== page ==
BAE Chairman Vows to Ride Out ‘Local Difficulty’ Posed by Brexit
(Bloomberg) -- BAE Systems Plc Chairman Roger Carr, a high-profile campaigner against Brexit before 2016’s referendum, said the U.K. defense giant can ride out challenges posed by the split as it seeks to export beyond Europe.
Speaking at BAE’s annual reception in London, Carr quipped that Brexit amounts to “a little local difficulty” when compared with a turbulent global background of social unrest and international tension. That hasn’t stopped the U.K. company from selling fighter planes to Qatar, frigates to Australia and amphibious landing craft to the U.S. Marine Corps, he said.
“It’s been a really great year with some significant orders,” Carr said at the event at the National Army Museum in the U.K. capital, which was attended by Chancellor of the Exchequer Philip Hammond and Defense Secretary Gavin Williamson.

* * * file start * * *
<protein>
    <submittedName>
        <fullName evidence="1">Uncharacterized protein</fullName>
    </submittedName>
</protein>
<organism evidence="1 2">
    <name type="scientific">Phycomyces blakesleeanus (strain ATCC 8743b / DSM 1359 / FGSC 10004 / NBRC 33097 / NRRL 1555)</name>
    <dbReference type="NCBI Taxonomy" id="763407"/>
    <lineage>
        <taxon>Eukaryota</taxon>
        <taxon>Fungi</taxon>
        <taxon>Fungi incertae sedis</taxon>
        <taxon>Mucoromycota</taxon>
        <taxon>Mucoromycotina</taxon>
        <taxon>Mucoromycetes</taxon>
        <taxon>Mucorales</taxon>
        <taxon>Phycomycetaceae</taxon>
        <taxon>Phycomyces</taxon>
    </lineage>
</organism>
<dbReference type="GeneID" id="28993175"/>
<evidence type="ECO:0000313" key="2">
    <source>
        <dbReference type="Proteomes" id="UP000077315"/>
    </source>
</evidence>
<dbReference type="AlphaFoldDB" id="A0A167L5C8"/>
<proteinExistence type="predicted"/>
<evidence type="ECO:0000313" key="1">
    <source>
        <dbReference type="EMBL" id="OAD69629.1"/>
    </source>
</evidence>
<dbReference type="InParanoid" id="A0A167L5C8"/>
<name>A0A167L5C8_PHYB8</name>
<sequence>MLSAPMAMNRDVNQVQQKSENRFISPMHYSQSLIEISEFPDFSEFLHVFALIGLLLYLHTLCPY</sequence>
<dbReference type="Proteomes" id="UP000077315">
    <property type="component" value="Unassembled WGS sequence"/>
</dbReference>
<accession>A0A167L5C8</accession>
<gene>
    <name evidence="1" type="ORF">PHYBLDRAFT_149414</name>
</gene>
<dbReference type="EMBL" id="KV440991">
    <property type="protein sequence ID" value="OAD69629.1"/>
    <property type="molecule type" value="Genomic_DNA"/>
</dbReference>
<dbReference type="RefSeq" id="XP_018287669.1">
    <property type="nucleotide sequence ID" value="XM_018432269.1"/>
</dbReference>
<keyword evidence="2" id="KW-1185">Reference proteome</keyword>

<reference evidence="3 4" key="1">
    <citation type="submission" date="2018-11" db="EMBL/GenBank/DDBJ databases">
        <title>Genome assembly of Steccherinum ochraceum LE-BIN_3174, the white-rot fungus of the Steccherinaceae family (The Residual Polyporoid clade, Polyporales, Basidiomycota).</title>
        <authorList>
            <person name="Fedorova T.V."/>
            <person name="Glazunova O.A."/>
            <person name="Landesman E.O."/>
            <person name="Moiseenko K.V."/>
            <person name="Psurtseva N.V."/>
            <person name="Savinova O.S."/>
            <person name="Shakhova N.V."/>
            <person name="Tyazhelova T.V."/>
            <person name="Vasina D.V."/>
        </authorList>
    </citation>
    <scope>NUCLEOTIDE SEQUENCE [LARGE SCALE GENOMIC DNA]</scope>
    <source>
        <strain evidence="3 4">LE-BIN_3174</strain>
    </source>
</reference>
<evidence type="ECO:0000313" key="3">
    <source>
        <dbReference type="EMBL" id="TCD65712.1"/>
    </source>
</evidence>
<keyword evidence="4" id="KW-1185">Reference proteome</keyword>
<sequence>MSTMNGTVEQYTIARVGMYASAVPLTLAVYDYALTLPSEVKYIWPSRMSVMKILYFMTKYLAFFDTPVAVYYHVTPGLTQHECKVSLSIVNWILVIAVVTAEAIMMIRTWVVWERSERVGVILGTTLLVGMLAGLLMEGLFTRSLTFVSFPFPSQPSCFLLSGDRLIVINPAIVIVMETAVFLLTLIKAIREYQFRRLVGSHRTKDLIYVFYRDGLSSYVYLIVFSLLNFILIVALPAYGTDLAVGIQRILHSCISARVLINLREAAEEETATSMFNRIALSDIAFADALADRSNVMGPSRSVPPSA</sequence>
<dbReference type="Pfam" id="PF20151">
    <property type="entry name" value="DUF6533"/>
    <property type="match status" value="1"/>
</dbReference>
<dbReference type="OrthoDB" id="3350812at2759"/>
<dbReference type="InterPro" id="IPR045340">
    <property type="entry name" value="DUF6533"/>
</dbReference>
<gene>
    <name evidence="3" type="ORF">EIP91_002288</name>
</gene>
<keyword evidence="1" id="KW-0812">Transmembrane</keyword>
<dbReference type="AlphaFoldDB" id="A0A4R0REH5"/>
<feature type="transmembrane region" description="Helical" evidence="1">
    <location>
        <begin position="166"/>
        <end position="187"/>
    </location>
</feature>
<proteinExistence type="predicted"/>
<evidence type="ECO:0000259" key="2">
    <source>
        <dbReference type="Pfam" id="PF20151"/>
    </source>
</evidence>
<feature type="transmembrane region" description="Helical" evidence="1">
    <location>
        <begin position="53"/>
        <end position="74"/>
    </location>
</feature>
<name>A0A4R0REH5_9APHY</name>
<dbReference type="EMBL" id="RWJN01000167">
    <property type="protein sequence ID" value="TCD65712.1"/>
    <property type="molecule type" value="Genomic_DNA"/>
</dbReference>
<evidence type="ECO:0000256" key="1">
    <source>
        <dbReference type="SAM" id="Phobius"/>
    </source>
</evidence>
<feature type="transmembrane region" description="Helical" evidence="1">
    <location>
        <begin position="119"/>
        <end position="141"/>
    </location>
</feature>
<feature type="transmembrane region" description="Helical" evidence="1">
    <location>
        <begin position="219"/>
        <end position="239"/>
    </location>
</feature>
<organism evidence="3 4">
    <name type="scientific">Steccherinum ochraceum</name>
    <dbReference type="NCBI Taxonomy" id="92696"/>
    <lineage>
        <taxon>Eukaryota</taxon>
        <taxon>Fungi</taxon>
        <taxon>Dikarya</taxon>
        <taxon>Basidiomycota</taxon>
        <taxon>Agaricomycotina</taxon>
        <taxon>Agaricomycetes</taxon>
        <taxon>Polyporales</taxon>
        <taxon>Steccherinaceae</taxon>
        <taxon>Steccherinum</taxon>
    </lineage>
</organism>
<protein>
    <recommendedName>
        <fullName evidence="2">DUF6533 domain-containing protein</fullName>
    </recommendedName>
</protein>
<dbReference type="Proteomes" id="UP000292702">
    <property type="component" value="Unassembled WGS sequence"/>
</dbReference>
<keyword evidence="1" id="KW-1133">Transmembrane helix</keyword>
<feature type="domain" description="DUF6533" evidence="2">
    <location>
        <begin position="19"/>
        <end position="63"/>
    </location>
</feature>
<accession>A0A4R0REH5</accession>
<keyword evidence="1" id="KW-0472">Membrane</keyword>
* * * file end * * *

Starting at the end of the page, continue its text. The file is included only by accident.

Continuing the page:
In addition to relying on Britain and markets beyond the European Union for the bulk of sales, much of BAE’s supply chain is within the U.K. That makes possible customs delays in the event of a no-deal Brexit less of a threat to the company than they are to international aerospace players such as Airbus SE that have factories in the country.
Carr said in May that while he was still a so-called Remainer at heart, U.K. firms should make the best of Brexit regardless of their views on the schism. He repeated that mantra after Prime Minister Theresa May revealed details of her exit deal with the EU last month and said at the Monday reception that business should focus on “playing the cards we have been dealt.”
Prior to the Brexit vote, Carr, 71, had described any split from the EU as a “bad decision” that would put the U.K. economy at risk. He was previously president of the Confederation for British Industry and is a former chairman of companies including Centrica Plc, Thames Water and Cadbury Plc.
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